There is a lot of buzz about sleep disorders and in particular, sleep apnea. But there’s another culprit that might be causing you to wake up with sore neck, headache or feeling tired. Teeth grinding, clenching, or bruxism is classified as a habitual sleep disorder. And, while you might think you don’t grind because you know you snore your mouth open, you may, in fact, do both.
When you fall asleep, your higher brain shuts down, the autonomic nervous system takes over and muscle activity is out of your control. You might think you’re not grinding because you know that you snore, but in fact, every time you swallow, your jaw muscles contract and your teeth clench anywhere from a second to a couple of minutes before relaxing.
During these moments, breathing stops similar to sleep apnea. Usually, a snorer cycles between snoring, swallowing, clenching, stopping breathing, opening the mouth, gasping and starting snoring again. People do this because they cannot breathe through their nose adequately so that enough oxygen gets in the blood and into the brain. The brain then switches to mouth breathing. Mouth breathing arouses the autonomic nervous system out of autopilot into the primed mode.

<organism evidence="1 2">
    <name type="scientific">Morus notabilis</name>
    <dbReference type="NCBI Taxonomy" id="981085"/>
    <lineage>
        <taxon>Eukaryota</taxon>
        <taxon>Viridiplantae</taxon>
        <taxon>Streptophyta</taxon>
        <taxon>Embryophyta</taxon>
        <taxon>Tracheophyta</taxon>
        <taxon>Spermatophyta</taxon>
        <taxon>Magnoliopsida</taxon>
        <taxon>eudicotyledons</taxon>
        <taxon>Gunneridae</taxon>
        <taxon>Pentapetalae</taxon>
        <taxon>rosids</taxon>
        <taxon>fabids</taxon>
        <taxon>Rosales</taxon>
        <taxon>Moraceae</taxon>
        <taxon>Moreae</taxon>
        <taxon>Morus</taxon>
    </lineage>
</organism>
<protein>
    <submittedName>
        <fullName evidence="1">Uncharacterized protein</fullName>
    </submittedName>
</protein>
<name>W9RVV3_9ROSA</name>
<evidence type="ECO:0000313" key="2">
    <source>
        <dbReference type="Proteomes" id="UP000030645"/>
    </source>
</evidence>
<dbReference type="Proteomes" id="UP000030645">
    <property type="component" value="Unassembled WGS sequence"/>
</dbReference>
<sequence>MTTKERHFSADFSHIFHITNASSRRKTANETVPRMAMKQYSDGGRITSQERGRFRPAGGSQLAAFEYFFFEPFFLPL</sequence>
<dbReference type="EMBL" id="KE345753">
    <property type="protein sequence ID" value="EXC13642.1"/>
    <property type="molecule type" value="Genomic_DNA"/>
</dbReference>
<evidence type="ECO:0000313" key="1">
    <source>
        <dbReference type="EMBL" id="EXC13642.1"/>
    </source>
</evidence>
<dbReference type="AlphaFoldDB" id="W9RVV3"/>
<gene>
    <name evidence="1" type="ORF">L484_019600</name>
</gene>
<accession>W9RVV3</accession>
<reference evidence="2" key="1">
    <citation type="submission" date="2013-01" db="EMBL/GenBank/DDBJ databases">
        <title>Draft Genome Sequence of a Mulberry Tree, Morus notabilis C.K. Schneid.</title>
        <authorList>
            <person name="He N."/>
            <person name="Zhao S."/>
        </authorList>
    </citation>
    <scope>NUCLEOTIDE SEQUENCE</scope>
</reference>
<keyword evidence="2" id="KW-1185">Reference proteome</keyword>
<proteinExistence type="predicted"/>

Grinding can produce jaw-joint issues, wear teeth away, produce headaches, migraines, sinus pain, chronic tooth sensitivity, jaw ache, stiff neck, auditory symptoms, vertigo, and even backache. And over course, over time you could even break a tooth.
Grinding affects millions of people all over the world. While it is true that most people clench their teeth during sleep, many do it so excessively and frequently that the night-time grind ends up harms their teeth and their overall health.
So if you’ve experienced some of the symptoms listed, you might want to ask your dentist for some help. There are even night guards that can help with both snoring and grinding.